Researchers from the U.S. Department of Energy’s National Renewable Energy Laboratory (NREL) have developed a six-junction III–V solar cell with a 47.1% conversion efficiency rate under 143 suns concentration.
They said that they have achieved an efficiency rate of 39.2% under one-sun illumination. The cell is based on six different photoactive layers fabricated with alloys of III–V semiconductors, which can each capture light from a specific part of the solar spectrum.
“The device contains about 140 total layers of various III-V materials to support the performance of these junctions, and yet is three times narrower than a human hair,” the scientists said.
The cell could be used in concentrator photovoltaics and has the potential to reach a 50% efficiency rate, they added. However, resistive barriers inside the cell impede the flow of current, which is the main obstacle to achieving the 50% target, they acknowledged in Six-junction III-V solar cells with 47.1% conversion efficiency under 143 suns concentration, which was published in Nature Energy this week.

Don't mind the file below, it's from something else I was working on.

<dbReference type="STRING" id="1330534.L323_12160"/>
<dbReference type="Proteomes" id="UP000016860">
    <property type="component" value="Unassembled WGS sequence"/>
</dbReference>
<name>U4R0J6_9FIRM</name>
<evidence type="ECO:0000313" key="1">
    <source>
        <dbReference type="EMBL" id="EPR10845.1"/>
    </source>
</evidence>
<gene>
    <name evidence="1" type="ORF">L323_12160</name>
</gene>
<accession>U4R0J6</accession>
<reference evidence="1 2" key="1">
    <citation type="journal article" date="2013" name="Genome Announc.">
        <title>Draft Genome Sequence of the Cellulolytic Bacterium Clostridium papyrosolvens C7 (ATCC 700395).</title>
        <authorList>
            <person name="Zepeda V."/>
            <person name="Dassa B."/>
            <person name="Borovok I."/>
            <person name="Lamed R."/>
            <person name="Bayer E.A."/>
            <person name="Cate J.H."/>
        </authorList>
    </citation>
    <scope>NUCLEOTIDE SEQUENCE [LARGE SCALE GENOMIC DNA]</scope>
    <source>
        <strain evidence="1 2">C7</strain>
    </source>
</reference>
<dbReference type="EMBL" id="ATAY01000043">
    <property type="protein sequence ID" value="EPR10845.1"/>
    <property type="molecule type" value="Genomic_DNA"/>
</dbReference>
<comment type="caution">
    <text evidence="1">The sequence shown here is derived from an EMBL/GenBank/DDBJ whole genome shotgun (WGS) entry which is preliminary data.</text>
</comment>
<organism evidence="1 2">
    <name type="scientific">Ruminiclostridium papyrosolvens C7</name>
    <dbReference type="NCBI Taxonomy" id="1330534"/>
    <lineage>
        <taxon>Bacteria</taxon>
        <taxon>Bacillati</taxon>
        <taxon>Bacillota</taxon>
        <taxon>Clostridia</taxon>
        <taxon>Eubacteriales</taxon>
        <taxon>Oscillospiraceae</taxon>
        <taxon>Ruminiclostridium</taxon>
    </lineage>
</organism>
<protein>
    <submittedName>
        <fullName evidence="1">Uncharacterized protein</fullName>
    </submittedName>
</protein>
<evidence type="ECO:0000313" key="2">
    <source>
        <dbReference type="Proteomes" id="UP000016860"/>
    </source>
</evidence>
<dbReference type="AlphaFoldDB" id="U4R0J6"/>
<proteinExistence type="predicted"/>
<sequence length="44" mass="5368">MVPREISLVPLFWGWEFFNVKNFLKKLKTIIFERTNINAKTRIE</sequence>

In June, other NREL researchers – in partnership with scientists from the Korea Advanced Institute of Science and Technology – demonstrated a way to produce gallium arsenide (GaAs) solar cells with a reusable germanium substrate. NREL has also worked with Chicago-based Microlink Devices in the past to produce a three-junction cell with a record-setting 37.75% conversion efficiency rate.
The cost of producing solar cells based on compounds of III-V element materials – named according to the groups of the periodic table they belong to – has thus far limited such technologies to niche applications, including drones and satellites, where low weight and high efficiency are more pressing concerns than cost.